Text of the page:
British Wildlife Wiki

Natterjack Toad - Daniel Kane

The Natterjack Toad (Bufo calamita) is a toad native to sandy and heathland areas of Northern Europe. Adults are 60 – 70 mm in length and are distinguished from the common toad by a yellow line down the middle of the back. They have relatively long legs, and this gives them a distinctive gait, contrasting with the hopping movement of many other toad species.

Natterjacks have a very loud and distinctive mating call, amplified by the single vocal sack found under the chin of the male animal. This call can be hear over half a mile away.

Life history[]

This toad lives for up to 15 years and feeds on insects, worms and small reptiles. At night it moves along open terrains with very sparse vegetation and in loose sand the tracks can often be seen. They move along considerable distances each night, which enables the species to colonize new habitats very quickly.

In winter they burrow down 1-2 ft into the sand at the bottom of a pool of water before emerging for the spring.


The Natterjack Toad spawns between the end of April and July, laying 'strings' of eggs in shallow pools about 1-2 metres long, unlike a common toad the strands only have a single row of black eggs. The loud mating calls are important because the Natterjack Toad is often present in low numbers so it is important that the genders/sexes can find each other.

The pools need to have a very slight slope with a sparse vegetation on the banks and in the water. These are very often temporary pools and sometimes the larvae die when the pools dry out. The Natterjack however compensates for that risk by mating a few times each summer and the age of the juveniles can vary from a month to 3 months in September. It appears that the early breeders are not the same individuals as the toads that reproduce later in the season.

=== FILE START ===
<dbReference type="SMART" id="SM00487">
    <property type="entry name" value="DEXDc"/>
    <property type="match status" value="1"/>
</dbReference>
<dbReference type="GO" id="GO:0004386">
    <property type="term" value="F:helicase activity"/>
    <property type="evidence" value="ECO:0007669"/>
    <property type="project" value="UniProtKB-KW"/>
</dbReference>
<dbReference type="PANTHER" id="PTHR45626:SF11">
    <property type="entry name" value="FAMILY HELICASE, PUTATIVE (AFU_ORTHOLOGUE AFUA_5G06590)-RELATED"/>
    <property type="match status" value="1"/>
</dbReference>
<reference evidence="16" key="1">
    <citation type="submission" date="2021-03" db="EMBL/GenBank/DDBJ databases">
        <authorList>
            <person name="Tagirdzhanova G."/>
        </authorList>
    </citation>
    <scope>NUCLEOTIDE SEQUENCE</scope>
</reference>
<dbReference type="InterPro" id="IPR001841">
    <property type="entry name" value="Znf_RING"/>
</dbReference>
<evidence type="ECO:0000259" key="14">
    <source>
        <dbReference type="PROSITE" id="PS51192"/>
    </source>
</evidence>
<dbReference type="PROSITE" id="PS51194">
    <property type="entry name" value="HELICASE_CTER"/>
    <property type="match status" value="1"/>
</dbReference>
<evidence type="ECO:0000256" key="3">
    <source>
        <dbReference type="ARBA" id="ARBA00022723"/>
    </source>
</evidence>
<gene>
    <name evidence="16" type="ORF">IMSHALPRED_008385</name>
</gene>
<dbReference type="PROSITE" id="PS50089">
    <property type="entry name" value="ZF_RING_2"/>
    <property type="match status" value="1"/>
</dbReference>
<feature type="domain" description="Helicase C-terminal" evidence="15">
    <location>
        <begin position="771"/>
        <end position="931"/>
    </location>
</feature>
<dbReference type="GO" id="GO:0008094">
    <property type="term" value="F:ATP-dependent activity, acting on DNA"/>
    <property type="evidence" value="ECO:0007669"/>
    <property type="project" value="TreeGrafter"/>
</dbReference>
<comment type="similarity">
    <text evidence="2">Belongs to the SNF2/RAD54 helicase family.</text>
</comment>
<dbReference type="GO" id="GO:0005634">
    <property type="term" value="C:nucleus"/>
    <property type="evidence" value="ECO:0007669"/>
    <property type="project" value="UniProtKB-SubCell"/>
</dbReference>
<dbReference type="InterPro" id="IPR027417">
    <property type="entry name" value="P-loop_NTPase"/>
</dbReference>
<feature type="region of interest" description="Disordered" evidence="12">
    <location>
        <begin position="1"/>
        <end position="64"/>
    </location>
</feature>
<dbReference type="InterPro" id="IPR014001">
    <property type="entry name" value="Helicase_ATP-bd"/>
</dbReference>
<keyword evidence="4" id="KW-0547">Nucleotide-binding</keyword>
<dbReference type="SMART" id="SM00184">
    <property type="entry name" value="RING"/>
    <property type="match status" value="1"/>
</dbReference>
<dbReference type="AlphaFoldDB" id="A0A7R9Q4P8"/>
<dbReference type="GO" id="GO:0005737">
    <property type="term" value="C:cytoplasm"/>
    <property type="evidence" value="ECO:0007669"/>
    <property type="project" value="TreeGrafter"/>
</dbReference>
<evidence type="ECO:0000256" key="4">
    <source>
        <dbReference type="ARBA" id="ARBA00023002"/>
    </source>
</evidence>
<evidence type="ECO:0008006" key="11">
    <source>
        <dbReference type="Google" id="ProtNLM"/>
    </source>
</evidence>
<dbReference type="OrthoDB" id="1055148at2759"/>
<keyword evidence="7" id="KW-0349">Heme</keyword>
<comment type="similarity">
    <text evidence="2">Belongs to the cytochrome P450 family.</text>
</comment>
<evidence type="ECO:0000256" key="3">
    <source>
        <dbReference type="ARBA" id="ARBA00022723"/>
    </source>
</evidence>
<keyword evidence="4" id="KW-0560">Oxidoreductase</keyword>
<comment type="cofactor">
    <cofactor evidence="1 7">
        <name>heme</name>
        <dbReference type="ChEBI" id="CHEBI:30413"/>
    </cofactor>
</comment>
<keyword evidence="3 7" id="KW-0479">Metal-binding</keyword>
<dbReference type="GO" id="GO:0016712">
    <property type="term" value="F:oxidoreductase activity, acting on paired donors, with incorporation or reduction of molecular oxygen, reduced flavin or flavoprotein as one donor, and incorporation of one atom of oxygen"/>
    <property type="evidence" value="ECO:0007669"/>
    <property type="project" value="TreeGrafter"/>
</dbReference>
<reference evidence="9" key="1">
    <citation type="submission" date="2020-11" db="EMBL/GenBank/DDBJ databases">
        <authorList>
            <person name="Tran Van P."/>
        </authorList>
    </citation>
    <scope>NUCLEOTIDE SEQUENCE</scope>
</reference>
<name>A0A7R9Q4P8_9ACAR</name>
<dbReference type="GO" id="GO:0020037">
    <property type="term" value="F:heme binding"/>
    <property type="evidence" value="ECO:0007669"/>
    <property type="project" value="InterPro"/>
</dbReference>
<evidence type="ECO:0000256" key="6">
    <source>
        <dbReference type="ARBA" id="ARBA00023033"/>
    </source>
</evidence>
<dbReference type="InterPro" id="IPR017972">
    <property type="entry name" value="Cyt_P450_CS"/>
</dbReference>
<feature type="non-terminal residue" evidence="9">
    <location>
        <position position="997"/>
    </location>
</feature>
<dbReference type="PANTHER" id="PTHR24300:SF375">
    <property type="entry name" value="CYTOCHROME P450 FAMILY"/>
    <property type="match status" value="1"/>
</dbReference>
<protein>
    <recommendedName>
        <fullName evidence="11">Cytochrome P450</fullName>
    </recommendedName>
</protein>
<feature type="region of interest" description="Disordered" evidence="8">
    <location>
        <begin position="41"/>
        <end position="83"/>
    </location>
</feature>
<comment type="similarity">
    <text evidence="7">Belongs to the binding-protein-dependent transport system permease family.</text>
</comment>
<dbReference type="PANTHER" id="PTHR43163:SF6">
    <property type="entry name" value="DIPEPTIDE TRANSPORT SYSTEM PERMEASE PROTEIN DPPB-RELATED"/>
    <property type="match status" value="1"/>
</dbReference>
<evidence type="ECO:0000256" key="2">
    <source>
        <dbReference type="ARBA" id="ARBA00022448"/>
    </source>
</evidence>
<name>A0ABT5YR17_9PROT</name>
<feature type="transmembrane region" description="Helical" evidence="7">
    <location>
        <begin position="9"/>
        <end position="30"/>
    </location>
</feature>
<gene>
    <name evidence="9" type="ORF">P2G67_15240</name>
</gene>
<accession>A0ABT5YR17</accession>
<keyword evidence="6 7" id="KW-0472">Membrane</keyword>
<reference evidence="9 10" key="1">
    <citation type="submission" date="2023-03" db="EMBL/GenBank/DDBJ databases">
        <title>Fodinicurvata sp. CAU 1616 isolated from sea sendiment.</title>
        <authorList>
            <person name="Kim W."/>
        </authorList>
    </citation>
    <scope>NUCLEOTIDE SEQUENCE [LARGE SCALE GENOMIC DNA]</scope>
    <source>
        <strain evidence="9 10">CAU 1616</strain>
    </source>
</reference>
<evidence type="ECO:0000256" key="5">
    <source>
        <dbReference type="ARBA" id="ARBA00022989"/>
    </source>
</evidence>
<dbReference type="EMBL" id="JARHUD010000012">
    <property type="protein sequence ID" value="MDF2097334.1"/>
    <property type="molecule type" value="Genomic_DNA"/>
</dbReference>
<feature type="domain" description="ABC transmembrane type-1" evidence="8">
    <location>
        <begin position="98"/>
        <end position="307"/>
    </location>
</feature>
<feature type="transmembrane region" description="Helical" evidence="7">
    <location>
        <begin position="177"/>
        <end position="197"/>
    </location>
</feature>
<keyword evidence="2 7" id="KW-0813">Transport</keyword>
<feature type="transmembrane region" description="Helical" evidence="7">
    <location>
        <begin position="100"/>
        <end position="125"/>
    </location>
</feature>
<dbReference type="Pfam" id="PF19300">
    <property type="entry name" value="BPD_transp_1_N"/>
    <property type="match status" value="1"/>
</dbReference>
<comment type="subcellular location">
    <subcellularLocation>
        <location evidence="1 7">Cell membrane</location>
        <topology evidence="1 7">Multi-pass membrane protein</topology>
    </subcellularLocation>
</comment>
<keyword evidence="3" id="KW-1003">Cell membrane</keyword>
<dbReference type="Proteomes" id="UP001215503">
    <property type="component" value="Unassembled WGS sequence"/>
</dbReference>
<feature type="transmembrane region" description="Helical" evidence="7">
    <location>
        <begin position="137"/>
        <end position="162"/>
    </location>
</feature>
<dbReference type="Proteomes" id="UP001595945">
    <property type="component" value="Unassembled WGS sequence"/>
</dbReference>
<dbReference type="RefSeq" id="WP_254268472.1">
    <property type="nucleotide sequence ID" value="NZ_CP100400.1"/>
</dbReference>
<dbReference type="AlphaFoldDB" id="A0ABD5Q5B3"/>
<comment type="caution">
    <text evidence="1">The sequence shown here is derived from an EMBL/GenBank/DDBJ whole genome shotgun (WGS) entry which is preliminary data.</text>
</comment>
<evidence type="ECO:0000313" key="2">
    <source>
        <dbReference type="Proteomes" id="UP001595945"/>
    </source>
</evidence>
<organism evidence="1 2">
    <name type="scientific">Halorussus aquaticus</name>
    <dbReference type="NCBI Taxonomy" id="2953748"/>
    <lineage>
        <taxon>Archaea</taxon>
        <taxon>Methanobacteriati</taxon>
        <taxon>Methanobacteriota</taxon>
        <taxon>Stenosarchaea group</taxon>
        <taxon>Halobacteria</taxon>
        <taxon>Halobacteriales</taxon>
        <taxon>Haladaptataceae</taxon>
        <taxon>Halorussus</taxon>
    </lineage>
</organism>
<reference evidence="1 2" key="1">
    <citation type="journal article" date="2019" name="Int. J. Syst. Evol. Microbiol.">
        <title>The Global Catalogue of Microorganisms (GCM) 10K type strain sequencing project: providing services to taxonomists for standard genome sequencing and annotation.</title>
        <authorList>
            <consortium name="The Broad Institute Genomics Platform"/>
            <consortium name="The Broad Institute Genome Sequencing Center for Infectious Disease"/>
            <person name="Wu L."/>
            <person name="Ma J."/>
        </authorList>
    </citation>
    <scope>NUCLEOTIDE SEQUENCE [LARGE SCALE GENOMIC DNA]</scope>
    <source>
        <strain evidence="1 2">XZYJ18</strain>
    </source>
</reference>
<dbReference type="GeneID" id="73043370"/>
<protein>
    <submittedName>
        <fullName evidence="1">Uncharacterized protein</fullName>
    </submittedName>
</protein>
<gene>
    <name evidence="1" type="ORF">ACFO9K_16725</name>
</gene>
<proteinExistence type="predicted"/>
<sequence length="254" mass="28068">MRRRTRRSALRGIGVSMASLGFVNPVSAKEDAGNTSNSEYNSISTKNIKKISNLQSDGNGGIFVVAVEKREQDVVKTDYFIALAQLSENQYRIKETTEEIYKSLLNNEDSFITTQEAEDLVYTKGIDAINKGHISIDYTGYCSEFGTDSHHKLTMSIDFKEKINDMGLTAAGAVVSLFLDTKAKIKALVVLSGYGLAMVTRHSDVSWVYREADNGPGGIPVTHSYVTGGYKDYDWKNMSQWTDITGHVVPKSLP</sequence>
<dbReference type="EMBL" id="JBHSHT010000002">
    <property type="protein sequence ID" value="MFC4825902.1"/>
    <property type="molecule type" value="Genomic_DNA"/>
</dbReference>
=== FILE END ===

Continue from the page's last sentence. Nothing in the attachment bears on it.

• Ireland

This toad has been recorded in breeding sites in Counties Kerry and Wexford. It is native to Ireland.


  • In the UK this species is one of only three amphibians protected under the national Biodiversity Action Plan. The reason for the threatened status of this organism is: (a) loss of habitat from human overpopulation, (b) reduction in habitable coast from construction of dykes and seawalls, and (c) acidification of aquatic habitat from acid rain and other pollution factors. The toad's sand-dune habitat is protected by National Nature Reserves in England (at Ainsdale and North Walney) and in Scotland (at Caerlaverock).



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